Building temples in cyberspace


BANGKOK, Thailand - Fearing that Buddhism is losing relevance as Thailand develops economically, maverick Thai monks and laymen have launched the religion into cyberspace, transforming Buddhist teachings and stirring controversy about whether the Internet is a suitable spiritual medium.

In the past three years, the number of Buddhist Web sites in Thailand has more than quadrupled, Web masters say, and hits on the most popular sites have increased at a steady pace. Several Bangkok booksellers offering religious volumes report that sales have fallen drastically since 1997.

The majority of Thai Buddhist sites target young men and women, who are not only Internet-savvy but also more likely to feel that Buddhism's traditional structures have little bearing on their lives.

Though most Thais regard themselves as Buddhist, few young people today take the time to study the religion, says Abhinito, a monk who has a personal Web site that includes chat groups and question-and-answer sessions relating to Buddhism.

"They have worldly concerns," he says, "like going to RCA" -a famous Bangkok nightlife district.

In the past, most males living in Bangkok ordained as monks for three months, but today fewer than 10 percent of them do so, and the number of men who stay in the monkhood after three months is declining precipitously, Abhinito says.

The decline in formal Buddhist study falsely suggests that young people's interest cannot be piqued by Buddhism, says Jaksit Olarikkachat, who runs a Buddhism site. Against this "myth," he notes youths' participation in heated online Buddhist chat groups.

Supporters of Buddhism on the Internet argue that it reaches people by personalizing religion, allowing each Web user to absorb tenets of the religion relevant to his or her life in a way that traditional practices no longer can.

"Most monks still see themselves as preachers -they don't know how to make Buddhism meaningful to people with modern problems," says Isara Sukongkaratanakul, who maintains the popular

"You have to market Buddhism, approach it like a commodity," says Luenchay Vongvanij, head of one of the first Buddhist Web sites, "It's not enough to just say, 'Here is the religion.' It should mean something to you. The Internet is key to showing people that Buddhism matters, since the Web is flexible and you can tailor the religion to suit people." offers chat groups, downloadable scriptures, question-and-answer sessions with monks and online forums on how to live a Buddhist existence in a consumer culture.

"We are the supermarket of Buddhism," Luenchay says. "You surf our site and pick out which aspect is best for you."

"Modern society just doesn't have time to go to a monastery for hours," concurs Abhinito. "So, should they give up the religion? No ... I have them go visit a site and learn about Buddhism quickly ... at their convenience."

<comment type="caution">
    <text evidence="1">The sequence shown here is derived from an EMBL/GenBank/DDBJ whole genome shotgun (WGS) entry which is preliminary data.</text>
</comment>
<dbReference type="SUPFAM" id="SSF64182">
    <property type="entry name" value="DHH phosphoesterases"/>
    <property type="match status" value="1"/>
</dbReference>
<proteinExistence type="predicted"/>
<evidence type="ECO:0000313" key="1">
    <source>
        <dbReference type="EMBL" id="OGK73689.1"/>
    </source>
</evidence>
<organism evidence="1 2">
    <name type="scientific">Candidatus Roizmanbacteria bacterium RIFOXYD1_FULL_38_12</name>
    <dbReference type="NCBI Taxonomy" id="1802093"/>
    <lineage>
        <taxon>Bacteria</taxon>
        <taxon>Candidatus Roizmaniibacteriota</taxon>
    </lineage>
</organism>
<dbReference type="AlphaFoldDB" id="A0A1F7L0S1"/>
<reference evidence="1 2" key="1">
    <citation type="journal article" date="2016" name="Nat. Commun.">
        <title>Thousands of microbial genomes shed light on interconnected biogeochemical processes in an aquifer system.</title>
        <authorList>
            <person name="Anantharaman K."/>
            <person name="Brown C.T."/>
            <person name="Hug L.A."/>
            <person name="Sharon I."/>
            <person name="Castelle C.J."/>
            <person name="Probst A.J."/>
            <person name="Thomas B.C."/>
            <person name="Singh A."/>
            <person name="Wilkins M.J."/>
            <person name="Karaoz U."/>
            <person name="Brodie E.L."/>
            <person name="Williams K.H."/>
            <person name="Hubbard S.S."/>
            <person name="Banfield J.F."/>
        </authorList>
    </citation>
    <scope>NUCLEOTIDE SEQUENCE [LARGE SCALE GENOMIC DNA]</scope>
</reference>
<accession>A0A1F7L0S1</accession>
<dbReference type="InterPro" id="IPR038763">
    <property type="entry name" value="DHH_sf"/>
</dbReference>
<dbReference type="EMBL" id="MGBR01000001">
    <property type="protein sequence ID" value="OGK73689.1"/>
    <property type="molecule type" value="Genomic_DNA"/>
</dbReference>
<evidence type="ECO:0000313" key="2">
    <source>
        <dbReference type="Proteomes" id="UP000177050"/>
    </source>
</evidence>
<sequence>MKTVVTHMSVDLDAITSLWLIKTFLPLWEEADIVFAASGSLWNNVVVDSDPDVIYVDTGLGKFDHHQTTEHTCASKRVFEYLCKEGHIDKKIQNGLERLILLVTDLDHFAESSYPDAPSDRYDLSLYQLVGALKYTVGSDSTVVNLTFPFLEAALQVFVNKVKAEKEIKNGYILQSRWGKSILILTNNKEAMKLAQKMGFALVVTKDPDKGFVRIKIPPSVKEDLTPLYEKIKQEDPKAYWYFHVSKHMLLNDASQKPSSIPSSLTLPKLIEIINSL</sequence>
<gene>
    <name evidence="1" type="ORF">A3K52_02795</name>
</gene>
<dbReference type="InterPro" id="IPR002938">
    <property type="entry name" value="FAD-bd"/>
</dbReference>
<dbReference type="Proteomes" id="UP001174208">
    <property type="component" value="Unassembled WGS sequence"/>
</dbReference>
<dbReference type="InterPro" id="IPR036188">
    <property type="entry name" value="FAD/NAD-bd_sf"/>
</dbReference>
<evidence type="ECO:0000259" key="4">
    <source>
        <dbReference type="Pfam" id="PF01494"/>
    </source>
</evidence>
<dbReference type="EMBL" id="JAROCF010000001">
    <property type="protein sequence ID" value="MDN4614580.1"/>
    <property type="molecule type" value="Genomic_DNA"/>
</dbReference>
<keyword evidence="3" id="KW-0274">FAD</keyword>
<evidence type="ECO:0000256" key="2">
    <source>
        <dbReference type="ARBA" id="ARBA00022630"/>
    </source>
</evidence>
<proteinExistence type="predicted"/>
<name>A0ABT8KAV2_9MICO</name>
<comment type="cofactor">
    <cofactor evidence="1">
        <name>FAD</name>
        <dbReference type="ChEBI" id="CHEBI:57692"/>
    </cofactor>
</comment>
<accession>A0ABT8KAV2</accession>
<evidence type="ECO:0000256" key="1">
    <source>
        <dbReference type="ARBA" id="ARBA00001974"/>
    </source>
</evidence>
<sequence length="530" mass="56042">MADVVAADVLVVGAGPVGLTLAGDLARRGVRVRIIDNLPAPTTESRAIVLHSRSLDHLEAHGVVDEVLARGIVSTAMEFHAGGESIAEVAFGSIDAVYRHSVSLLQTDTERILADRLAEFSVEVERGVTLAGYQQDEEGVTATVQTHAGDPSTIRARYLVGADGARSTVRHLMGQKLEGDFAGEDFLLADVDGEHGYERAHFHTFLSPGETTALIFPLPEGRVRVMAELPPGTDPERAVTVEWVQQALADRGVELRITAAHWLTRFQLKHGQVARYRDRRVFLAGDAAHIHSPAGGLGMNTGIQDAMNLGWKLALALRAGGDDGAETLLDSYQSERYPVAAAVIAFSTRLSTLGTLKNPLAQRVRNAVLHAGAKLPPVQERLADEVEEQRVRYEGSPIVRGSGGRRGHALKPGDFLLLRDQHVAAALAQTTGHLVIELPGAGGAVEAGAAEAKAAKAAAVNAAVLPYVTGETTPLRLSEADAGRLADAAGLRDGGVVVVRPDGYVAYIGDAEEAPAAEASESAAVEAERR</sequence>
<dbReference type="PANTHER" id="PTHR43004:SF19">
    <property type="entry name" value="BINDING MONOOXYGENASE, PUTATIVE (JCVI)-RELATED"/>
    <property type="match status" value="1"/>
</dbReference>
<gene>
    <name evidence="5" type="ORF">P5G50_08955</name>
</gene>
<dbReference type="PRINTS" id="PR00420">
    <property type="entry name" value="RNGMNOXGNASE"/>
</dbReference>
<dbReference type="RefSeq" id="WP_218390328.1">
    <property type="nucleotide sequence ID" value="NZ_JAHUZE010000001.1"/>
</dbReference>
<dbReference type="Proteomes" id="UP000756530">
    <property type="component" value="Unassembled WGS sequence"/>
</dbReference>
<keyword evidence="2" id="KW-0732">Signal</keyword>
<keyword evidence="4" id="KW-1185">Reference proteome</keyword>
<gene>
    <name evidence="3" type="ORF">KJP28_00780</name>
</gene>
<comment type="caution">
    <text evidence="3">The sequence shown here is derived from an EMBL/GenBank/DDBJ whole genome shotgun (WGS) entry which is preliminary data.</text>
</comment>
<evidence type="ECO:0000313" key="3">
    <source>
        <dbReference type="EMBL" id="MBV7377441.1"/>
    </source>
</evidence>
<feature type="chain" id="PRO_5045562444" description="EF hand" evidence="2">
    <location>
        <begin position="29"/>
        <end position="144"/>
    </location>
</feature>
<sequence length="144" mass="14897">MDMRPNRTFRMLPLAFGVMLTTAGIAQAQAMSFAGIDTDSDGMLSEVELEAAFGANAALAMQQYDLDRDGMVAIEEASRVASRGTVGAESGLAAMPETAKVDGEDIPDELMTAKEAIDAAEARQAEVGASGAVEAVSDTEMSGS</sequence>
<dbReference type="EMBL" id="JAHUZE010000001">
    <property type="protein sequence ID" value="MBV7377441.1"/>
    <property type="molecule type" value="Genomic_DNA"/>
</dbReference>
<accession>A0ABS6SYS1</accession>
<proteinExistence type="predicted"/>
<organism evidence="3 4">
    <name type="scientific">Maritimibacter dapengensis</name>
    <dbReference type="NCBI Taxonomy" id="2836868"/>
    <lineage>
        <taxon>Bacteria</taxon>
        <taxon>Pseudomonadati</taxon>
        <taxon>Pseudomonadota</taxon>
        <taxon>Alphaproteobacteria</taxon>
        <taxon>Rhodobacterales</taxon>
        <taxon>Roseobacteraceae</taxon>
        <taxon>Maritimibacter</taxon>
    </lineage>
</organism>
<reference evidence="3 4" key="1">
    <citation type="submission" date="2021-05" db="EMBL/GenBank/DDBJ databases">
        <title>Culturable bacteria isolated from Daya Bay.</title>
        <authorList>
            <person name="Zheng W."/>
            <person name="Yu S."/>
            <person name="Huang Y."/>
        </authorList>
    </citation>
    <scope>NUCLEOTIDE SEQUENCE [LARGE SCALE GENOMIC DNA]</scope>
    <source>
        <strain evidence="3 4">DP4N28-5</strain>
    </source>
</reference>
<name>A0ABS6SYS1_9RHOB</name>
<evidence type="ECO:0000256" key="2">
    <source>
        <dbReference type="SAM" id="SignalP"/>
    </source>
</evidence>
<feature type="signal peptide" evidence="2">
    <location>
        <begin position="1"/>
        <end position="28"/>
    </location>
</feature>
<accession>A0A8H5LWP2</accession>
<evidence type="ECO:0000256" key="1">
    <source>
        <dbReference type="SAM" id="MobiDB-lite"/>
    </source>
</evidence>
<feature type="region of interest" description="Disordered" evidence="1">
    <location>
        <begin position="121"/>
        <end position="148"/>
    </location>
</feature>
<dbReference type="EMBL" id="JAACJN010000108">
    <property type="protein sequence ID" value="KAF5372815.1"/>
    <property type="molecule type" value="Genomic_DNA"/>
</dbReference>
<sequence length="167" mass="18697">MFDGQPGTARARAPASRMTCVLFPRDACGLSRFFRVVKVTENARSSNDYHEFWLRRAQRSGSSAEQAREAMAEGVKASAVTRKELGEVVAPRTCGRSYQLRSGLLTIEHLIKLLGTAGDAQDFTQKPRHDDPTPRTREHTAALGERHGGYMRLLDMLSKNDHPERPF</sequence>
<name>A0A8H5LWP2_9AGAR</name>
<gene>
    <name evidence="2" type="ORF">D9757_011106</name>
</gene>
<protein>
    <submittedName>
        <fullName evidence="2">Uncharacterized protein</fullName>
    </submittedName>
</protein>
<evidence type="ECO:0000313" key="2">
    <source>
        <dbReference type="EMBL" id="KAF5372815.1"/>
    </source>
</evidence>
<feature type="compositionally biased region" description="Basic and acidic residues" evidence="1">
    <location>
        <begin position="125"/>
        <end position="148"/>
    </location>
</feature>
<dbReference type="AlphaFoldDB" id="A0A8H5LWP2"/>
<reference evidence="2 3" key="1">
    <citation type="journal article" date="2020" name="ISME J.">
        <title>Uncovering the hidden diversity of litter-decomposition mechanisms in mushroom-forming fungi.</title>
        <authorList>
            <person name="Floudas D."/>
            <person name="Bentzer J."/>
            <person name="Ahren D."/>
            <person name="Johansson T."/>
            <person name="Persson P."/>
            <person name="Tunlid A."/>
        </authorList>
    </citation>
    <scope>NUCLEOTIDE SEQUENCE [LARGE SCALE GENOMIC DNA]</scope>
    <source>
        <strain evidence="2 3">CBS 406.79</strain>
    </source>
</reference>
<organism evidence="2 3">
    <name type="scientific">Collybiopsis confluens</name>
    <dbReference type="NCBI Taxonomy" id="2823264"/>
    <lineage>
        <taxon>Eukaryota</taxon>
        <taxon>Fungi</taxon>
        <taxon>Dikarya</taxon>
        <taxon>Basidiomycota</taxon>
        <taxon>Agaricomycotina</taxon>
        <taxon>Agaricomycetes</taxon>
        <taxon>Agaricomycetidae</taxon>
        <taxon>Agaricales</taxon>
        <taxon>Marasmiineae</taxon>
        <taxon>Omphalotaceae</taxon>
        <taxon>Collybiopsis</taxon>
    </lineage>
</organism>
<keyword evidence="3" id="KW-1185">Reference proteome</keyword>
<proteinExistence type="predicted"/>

But like many sites, Abhinito's page encourages users to set up in-person meetings to discuss Buddhism.

Thai Buddhists are playing catch-up to other religions on the Internet. As far back as 1987, the tech-savvy Pope John Paul II announced that "computer culture" would herald "an evangelization."

Today, groups tracking Internet spirituality estimate that more than 85 percent of mainstream religious Web sites are Christian and that the number of Muslim sites is increasing more rapidly than the number of Buddhist sites.

That may be partly because of the resistance of traditionalists to cyber-Buddhism. These critics charge that Internet Buddhism will give Thais an oversimplified version of the religion and will expose monks to dangerous influences.

"The Sangha [high-ranking monks] still believe that anything short of ancient, long-form ways of studying the religion is inadequate, and they know that the Internet is making it easier for reformers who want to clean up the monkhood to reach people," says one senior monk.

In recent years, Thais have been shocked by a series of scandals in which senior monks reportedly embezzled temple funds, and some Thais have left traditional Buddhist temples to join reform-oriented splinter sects.

"Although monks are allowed to use computers to propagate Buddhism, some people cannot accept ... us surfing the Web, because there are [pornographic] Web sites not appropriate for monks," Abhinito says. "So we do not get enough money for Buddhism on the Web from foundations because many people are still worried about the impact of these inappropriate sites on monks."

Proponents counter that Net-savvy Buddhists learn more about the broader aspects of the religion and that the Web is Buddhism's last best chance in Thailand.

"The senior monks only think the traditional ways of promoting Buddhism are adequate, and are worried that if their expertise is challenged, they will have to change and will lose their status in society," says one young monk who runs a Web site. "But it's better to understand Buddhist concepts than just go through the motions of visiting a shrine. Today, people can access anything they want, so only religions that are adaptable will survive."

Some former skeptics are becoming converts to online Thai Buddhism.

"Perhaps you have to be more cynical because of the volume of Buddhist information on the Internet," says Nantasarn Seesalab, a Bangkok-based Buddhist leader who used to believe that putting Buddhism on the Web would undermine its impact.

"But cynicism is not wrong," he adds. "The Buddha taught his disciples not to believe because of what your teacher says, but because of your own wisdom. If what is on the Web has the basic idea and means something to you, it can be Buddhist.

"The Web sites can't replace temples, and some people will still visit those places, but Web sites give more people access to the information. Without them," he says, "Buddhism might be forgotten here."

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